Peterson is charged with being an accessory after the fact, obstructing and providing false information to an officer. Authorities said Peterson told a state trooper he had no knowledge about Arriaga or Hatfield’s death, but two others at Peterson’s residence told the trooper that Arriaga had been there and had spoken with Peterson.

Authorities believe Arriaga sneaked along a river bank next to the cemetery after the shooting on Sunday and asked some neighbors to take him to Wayne County, where Peterson lived. A man who drove Arriaga to Wayne County contacted authorities after hearing about Hatfield’s death.

Police helped track Arriaga to Wayne County and, through cell phone records, to Allen County, Ohio, where he was arrested Tuesday, said Mingo County Chief Sheriff’s Deputy Joe Smith.

Smith said Arriaga’s mother, Angela Marcum, was present at her son’s arrest Tuesday.

On Wednesday, police in Elsmore, Kentucky, stopped a vehicle carrying Marcum and Fitzpatrick, and officers confiscated methamphetamine, said Elsmore Police Chief Timothy Thames.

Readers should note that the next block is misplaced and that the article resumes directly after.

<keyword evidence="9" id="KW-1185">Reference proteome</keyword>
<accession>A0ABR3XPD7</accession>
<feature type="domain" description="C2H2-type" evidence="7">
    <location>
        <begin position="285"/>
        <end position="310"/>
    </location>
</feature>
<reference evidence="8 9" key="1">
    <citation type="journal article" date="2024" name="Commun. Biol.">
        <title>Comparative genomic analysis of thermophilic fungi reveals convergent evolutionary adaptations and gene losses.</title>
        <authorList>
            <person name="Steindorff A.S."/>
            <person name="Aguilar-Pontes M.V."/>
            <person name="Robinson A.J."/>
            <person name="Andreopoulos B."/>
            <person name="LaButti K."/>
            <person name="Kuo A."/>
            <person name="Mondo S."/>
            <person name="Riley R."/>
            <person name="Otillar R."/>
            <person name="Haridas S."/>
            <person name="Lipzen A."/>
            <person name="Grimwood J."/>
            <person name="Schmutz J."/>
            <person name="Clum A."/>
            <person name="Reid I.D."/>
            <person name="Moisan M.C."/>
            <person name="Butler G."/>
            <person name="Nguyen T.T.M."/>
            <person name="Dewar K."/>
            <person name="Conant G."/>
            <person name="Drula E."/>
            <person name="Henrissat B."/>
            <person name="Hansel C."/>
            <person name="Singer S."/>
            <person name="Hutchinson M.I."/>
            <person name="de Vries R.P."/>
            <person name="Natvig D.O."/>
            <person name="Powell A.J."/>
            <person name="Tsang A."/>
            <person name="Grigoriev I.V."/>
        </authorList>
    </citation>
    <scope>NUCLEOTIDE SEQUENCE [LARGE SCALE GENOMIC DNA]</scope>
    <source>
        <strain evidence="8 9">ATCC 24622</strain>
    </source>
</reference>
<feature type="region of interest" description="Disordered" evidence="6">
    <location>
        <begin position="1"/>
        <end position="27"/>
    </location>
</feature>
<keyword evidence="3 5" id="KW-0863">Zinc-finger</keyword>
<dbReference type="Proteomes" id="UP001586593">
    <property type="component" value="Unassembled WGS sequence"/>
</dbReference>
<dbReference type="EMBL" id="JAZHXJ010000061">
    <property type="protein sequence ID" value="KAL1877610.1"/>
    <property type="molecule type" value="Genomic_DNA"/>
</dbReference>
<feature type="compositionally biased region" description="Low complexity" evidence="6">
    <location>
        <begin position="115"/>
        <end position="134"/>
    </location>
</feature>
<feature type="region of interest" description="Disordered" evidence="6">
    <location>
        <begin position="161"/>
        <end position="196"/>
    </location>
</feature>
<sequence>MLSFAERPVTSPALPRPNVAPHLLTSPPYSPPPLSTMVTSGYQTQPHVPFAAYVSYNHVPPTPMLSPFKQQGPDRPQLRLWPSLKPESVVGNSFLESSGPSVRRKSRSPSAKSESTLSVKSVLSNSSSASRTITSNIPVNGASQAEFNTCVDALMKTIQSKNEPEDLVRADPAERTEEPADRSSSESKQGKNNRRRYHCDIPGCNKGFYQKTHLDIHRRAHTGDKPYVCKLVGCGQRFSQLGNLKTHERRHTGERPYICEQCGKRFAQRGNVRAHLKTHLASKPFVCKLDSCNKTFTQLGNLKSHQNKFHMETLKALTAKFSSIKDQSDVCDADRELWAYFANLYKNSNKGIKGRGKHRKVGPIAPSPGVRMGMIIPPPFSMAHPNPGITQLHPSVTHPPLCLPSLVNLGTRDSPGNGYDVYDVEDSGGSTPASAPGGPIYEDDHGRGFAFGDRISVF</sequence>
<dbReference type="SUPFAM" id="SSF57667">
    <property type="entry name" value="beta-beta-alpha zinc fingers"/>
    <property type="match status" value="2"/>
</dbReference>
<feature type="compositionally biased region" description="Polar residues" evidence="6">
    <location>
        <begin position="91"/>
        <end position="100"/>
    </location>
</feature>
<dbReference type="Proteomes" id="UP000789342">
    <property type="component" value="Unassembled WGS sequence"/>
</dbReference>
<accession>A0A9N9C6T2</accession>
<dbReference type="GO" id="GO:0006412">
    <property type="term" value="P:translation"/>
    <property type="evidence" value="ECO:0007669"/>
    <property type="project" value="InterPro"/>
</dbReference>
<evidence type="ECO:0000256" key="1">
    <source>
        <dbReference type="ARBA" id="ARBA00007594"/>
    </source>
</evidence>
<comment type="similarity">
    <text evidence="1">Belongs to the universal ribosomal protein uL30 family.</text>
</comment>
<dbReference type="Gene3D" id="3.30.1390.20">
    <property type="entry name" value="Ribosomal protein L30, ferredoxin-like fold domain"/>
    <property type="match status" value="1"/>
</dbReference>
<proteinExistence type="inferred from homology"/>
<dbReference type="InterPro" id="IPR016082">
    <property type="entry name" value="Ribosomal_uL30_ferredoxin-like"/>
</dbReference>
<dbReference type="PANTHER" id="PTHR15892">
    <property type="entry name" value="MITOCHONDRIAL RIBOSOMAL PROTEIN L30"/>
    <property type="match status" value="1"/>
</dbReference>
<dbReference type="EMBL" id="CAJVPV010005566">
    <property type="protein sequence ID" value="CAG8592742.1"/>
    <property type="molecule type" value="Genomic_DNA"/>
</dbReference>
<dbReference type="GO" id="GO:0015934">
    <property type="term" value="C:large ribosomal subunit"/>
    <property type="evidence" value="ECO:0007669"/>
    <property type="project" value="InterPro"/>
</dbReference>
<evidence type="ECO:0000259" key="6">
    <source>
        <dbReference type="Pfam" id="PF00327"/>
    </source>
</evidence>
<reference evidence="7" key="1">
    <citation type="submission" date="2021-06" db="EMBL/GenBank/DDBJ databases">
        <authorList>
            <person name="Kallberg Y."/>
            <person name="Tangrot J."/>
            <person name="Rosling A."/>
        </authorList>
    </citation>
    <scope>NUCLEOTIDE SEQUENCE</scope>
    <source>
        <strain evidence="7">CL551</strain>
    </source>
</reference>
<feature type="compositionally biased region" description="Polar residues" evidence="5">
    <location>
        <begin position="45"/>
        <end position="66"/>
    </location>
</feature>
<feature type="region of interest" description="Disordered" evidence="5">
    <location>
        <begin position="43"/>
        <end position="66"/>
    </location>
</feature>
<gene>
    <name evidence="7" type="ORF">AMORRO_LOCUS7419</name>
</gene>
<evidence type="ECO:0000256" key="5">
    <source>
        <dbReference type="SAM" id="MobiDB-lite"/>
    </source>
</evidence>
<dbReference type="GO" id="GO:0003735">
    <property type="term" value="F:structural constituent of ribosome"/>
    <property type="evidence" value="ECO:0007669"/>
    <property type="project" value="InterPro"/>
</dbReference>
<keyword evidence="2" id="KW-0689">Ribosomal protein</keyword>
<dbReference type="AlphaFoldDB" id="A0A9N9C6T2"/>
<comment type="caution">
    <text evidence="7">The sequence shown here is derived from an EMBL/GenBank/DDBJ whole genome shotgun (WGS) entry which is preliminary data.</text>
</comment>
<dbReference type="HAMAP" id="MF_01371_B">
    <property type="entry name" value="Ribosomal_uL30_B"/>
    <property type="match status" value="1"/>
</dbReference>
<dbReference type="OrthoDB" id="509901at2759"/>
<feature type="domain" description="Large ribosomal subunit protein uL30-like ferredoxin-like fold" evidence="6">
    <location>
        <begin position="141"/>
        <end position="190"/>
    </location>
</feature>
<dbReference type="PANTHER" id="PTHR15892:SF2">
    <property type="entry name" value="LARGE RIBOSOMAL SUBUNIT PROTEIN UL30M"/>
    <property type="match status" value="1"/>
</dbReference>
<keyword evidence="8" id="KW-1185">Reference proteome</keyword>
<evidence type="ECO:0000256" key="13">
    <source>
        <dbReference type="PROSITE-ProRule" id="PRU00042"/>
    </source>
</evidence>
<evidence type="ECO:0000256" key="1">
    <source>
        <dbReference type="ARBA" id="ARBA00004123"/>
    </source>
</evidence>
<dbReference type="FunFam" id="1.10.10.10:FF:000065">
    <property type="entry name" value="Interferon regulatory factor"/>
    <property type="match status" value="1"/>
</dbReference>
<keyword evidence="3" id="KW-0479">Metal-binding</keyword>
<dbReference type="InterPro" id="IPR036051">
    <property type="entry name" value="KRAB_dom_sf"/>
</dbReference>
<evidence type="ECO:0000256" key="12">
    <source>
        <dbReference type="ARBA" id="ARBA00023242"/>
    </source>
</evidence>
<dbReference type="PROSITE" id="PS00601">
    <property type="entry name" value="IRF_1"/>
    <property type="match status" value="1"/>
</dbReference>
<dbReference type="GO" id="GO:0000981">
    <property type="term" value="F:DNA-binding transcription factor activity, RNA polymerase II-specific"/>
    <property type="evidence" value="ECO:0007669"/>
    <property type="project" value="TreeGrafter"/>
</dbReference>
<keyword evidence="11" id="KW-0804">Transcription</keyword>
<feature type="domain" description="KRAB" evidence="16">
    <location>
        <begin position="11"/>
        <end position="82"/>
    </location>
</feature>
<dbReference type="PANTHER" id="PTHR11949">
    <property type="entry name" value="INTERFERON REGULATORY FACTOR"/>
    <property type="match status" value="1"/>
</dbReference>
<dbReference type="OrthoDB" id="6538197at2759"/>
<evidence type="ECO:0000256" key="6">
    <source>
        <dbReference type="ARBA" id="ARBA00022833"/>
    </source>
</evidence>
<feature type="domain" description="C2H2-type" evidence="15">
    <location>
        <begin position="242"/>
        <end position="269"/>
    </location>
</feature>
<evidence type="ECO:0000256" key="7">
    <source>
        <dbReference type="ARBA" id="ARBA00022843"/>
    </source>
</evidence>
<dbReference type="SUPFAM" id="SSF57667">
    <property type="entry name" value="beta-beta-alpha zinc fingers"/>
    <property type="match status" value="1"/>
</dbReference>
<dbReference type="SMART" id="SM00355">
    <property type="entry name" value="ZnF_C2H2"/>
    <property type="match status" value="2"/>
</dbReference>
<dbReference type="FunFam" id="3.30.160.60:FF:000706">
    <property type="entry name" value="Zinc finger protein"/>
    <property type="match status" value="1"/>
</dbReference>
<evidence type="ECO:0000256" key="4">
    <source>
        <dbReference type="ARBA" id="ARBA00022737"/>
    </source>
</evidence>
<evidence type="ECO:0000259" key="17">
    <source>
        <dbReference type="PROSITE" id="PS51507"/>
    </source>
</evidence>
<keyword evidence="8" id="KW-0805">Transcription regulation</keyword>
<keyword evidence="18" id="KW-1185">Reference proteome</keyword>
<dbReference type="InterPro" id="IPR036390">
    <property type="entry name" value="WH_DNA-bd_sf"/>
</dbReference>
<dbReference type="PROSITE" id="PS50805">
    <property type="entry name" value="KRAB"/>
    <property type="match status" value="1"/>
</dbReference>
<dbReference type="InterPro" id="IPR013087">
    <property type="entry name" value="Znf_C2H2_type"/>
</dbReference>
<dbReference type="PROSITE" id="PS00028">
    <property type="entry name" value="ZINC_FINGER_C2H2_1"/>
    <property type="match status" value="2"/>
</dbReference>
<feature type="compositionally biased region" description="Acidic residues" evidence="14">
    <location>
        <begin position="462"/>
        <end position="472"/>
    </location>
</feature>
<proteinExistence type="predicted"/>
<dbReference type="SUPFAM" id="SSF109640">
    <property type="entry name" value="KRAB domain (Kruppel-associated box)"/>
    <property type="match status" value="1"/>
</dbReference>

Marcum, 43, was charged with trafficking and possession of a controlled substance, having an expired driver’s license and making a false report.

WVU recommends new 5-year contract for president


MORGANTOWN, W.Va. (AP) — West Virginia University is recommending a new five-year contract for President Gordon Gee.

A news release says school’s board of governors made the recommendation Thursday. The deal next goes to the West Virginia Higher Education Policy Commission, which has final approval authority.

The terms of the contract have not yet been disclosed.

Gee returned as president of WVU in March 2014. His two-year contract is worth $775,000 annually, including $125,000 from the WVU Foundation’s Milan Puskar President Chair Endowed Fund.

The contract expires June 30, and the new proposed deal would take effect July 1.